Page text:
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Gut Health

Gut Health

The term ‘gut microbiome’ refers to the unique population of predominantly bacteria that inhabit in our gastrointestinal tract (where our food is digested and absorbed). This population includes more than 1000 different species and literally trillions of micro-organisms! Research shows links between the gut microbiome and many aspects of our health including the immune system, cardio-metabolic health, and digestive symptoms and conditions (such as irritable bowel syndrome, inflammatory bowel disease and digestive cancers) (Valdes et al., 2018). There are many different species of gut bacteria found at each stage of the digestive tract - all the way from the mouth to the large bowel. Now let’s look at three ways we can eat to give our gut bugs the love they deserve.

1. Get Friendly with Fibre

Irish dietary guidelines state we should consume between 24-35g of fibre per day - but up to 80% of Irish adults are not consuming enough dietary fibre (INDI, 2016). Fibre keeps our bowel habits regular, reducing constipation, and helping keep us fuller for longer. Studies show an optimal fibre intake has been associated with lower risks of cardiovascular disease, high blood pressure, type 2 diabetes, and cancers including colorectal and breast (Reynolds et al., 2019). Simple ways to boost your fibre intake include consuming 5-7 portions of fruits and vegetables per day, increasing your intake of wholegrains, and adding plant protein foods sources high in fibre into your diet, such as beans, chickpeas and lentils. Boosting our fibre intake is the simplest way to start improving our gut health. Why not start this week and try making a homemade hummus for a plant-based snack with raw vegetable sticks, or try this Sweet and Smokey Bean Chili for dinner!

2. Prebiotics and Probiotics

Probiotics are live beneficial bacteria and yeast, while prebiotics are non-digestible food substances that are used BY your gut bacteria (BDA, 2018). Think of probiotics are being good gut bugs, while prebiotics are like fertiliser or food for these good guys. Both exist in food and supplement form. Examples of probiotic food sources include ‘fermented foods’ such as yoghurt, kefir, sauerkraut, miso, kombucha, and tempeh. Prebiotic food sources include bananas, leeks, onions, chicory, asparagus and artichoke. Oats contain the prebiotic fibre beta-glucan – more reasons to try Overnight Oats for breakfast! Importantly, not ALL fibres are prebiotics, because prebiotics are the fibres digested by our GOOD gut bacteria, while other non-prebiotic fibres can be digested by the potentially harmful bacteria that live in our gut. It is thought that regular consumption of prebiotics provides our good gut bugs with a steady source of food to chow down on, allowing them to survive and increase in population numbers (i.e. in greater numbers than the bad bugs). Why not try getting some natural prebiotic sources into your diet by making these Banana Oat Cookies, or adding probiotic kefir or yoghurt to your morning oats!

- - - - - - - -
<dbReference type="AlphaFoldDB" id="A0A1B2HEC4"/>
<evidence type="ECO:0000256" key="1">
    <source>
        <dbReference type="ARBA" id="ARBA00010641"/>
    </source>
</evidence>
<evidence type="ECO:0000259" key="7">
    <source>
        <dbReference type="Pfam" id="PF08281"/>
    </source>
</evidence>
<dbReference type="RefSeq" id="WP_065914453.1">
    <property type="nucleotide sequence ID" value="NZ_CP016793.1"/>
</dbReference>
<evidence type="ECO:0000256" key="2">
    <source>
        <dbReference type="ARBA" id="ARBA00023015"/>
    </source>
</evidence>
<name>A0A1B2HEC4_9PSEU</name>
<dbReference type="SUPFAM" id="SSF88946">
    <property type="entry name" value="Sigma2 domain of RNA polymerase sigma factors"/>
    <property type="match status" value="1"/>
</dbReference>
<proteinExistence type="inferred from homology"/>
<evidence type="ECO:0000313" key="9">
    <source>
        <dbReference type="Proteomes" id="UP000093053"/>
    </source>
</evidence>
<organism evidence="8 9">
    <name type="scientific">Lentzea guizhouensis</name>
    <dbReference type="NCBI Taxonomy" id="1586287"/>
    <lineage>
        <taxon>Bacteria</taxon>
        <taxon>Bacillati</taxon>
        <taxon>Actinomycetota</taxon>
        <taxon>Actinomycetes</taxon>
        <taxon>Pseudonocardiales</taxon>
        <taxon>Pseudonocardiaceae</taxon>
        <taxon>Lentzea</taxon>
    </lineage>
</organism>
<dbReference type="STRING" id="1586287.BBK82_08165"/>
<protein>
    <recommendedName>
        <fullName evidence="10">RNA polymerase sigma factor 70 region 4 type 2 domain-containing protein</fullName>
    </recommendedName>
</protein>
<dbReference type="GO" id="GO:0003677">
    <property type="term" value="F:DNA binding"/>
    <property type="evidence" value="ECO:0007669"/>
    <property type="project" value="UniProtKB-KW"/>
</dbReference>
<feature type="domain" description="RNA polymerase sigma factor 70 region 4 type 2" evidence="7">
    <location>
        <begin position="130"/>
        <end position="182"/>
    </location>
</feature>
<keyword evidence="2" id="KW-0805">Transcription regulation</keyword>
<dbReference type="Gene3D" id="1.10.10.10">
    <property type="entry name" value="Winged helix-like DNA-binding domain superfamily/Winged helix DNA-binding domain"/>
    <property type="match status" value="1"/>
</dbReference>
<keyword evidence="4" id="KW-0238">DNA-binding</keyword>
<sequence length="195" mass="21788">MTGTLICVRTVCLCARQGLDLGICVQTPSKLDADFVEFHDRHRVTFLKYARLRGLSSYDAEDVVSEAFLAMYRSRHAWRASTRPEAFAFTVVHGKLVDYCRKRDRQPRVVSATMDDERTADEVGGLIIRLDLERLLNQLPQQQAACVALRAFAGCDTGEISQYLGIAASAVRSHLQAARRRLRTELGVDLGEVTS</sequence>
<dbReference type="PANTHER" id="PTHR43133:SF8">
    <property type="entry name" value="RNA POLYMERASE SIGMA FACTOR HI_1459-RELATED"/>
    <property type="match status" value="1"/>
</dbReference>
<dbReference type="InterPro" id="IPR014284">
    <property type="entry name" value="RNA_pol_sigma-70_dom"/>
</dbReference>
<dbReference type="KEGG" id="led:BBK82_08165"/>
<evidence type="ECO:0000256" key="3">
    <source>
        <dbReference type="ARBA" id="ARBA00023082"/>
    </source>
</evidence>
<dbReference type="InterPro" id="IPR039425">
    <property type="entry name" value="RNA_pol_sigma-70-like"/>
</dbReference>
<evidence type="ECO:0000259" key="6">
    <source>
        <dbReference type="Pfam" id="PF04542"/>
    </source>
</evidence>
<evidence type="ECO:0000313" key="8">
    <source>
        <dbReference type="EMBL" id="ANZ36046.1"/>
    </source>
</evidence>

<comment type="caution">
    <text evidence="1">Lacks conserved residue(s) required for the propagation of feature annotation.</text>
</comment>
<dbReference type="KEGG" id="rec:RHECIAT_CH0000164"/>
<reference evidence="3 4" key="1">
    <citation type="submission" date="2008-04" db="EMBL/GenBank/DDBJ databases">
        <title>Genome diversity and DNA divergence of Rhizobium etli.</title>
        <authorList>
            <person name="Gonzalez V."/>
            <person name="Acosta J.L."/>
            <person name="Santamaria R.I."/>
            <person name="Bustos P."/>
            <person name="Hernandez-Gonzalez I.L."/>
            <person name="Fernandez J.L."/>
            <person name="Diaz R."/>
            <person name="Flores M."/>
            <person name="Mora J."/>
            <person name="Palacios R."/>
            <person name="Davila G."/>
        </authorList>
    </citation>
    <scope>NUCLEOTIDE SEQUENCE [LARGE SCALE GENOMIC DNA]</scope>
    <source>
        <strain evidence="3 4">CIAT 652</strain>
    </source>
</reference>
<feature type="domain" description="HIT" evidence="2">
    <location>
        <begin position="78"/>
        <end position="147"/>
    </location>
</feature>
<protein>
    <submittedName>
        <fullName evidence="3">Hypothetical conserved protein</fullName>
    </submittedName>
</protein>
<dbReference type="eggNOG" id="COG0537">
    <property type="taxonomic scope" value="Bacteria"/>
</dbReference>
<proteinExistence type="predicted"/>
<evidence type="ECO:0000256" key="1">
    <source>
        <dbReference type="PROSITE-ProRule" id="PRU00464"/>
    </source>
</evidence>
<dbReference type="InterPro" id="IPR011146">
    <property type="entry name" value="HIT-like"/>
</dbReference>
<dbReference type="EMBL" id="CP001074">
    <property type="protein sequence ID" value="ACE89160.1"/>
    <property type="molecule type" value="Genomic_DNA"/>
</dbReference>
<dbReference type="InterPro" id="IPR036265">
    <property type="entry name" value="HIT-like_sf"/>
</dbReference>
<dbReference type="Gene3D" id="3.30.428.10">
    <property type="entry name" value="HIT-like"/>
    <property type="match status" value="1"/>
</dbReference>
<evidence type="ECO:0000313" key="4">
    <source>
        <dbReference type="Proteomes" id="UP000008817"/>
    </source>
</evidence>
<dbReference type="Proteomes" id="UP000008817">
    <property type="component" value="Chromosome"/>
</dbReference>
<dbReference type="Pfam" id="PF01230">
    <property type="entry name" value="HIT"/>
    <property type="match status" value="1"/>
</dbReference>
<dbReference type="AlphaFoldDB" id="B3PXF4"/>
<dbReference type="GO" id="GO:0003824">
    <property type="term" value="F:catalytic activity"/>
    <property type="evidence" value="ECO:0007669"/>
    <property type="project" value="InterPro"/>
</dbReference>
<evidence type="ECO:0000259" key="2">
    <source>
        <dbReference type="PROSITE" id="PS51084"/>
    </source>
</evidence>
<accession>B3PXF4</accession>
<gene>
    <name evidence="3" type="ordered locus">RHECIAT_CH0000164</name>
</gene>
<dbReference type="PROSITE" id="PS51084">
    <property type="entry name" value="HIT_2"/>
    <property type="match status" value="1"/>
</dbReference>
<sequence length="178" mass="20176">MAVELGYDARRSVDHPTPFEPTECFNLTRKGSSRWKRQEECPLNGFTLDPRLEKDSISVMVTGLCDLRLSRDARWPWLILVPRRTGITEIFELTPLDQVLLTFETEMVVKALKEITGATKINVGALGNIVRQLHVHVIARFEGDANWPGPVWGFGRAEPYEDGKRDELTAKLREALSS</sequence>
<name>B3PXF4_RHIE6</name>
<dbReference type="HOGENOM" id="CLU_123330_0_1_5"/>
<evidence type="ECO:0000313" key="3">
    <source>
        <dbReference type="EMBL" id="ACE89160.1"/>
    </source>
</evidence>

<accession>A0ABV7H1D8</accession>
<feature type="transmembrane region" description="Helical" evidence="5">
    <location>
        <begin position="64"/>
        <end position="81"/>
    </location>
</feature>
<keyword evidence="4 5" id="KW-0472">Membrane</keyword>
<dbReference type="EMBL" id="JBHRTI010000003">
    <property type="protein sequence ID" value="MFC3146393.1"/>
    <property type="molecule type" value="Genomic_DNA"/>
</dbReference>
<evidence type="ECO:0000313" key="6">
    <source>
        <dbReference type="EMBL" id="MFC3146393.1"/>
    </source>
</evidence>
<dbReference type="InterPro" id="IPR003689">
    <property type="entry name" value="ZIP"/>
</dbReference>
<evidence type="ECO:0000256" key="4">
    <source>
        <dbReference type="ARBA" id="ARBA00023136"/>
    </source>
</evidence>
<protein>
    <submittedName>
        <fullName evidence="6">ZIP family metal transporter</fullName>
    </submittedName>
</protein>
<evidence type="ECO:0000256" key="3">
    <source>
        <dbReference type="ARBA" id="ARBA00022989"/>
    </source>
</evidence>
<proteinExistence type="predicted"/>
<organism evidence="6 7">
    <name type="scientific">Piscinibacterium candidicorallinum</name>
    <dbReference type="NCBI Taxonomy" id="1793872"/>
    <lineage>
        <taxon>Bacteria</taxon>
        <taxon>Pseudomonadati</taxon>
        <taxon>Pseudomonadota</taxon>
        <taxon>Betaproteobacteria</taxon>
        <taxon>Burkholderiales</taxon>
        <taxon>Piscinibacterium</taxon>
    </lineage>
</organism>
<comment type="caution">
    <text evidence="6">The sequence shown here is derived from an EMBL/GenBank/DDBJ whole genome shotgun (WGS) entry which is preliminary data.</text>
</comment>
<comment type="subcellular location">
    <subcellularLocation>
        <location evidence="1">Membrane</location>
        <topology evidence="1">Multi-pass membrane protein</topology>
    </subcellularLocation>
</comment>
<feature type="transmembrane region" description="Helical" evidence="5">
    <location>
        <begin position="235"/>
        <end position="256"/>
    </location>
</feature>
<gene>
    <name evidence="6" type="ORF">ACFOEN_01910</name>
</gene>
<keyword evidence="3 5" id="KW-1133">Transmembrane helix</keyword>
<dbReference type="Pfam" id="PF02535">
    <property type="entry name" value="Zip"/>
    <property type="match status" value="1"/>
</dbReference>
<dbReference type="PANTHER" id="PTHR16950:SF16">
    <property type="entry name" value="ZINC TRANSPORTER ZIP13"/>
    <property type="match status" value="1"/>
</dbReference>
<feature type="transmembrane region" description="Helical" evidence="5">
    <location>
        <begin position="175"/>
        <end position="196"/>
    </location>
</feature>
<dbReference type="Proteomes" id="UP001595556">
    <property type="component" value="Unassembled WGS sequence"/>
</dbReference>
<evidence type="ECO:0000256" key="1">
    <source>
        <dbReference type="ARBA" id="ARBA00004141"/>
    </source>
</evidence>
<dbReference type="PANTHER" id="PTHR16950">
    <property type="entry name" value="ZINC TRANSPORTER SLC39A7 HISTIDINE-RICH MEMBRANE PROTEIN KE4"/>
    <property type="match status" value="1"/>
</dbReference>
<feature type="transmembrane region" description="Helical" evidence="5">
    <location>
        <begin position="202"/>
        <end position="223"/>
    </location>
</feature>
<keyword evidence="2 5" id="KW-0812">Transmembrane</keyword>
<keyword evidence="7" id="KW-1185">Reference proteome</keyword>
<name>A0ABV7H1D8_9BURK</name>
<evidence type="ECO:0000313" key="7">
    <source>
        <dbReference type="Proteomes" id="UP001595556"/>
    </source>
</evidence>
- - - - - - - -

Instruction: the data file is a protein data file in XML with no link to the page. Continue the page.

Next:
3. Dont forget the Healthy Lifestyle Basics!

Maintaining an overall healthy lifestyle can really help our gut bugs thrive too. Some examples of how we can do this include:

  1. Making mealtimes mindful, ensuring we chew our food well and eat slowly
  2. Staying hydrated – aiming for a minimum of 2 litres of water per day
  3. Moderating caffeine and alcohol intake, both of which can be irritating to the digestive tract
  4. Ensuring we get regular physical activity, which helps keep your bowel habits regular too
  5. Prioritising getting a minimum of 7 (ideally 8) hours of sleep per night
  6. Optimising stress management. Research shows the gut and the brain talk to each other via the nervous system – anyone who has experience butterflies when nervous will understand this! You’ll find some simple stress management tips in a recent article here

 By Ciara Kelly (UCD Masters of Public Health)

Probiotic and prebiotic supplements are not currently recommended for the general public. Additionally, only in specific doses have probiotics been shown to be useful for specific medical conditions. There is some evidence for certain cases where use of probiotics might be helpful to help restore the natural gut bug balance of your system if it has been disturbed and disrupted by an illness or a treatment. Examples of this includes use of probiotics to reduce the risk of traveller’s diarrhoea and antibiotic-associated diarrhoea, to ease symptoms of constipation, for prevention of Clostridium difficile infection in older adults taking antibiotics in hospital, and for management of certain cases of irritable bowel syndrome (particularly for the symptoms of IBS) (BDA, 2018).This is a very new area of research and much more is needed. If you do have questions about supplementation, please speak with your doctor and a dietitian or nutritionist in your community to get advice, and referral on for specialist advice if required.

British Dietetic Association (2018). ‘Food Factsheet: Probiotics.’ BDA. Available at: (opens in a new window)https://www.bda.uk.com/foodfacts/probiotics.pdf  

Irish Nutrition and Dietetic Institute (2016). ‘Fabulous Fibre.’ INDI. Available at: (opens in a new window)https://www.indi.ie/images/fact_sheets/Fabulous_fibre_fact_sheet_2.pdf

Reynolds, A. et al. (2019) ‘Carbohydrate quality and human health: a series of systematic reviews and meta-analyses’, The Lancet, 393 (10170), pp. 434-445.

Valdes, A. et al. (2018) ‘Role of the gut microbiota in nutrition and health’, British Medical Journal, 361, Supp1.

Healthy UCD

University College Dublin Belfield Dublin 4 Ireland
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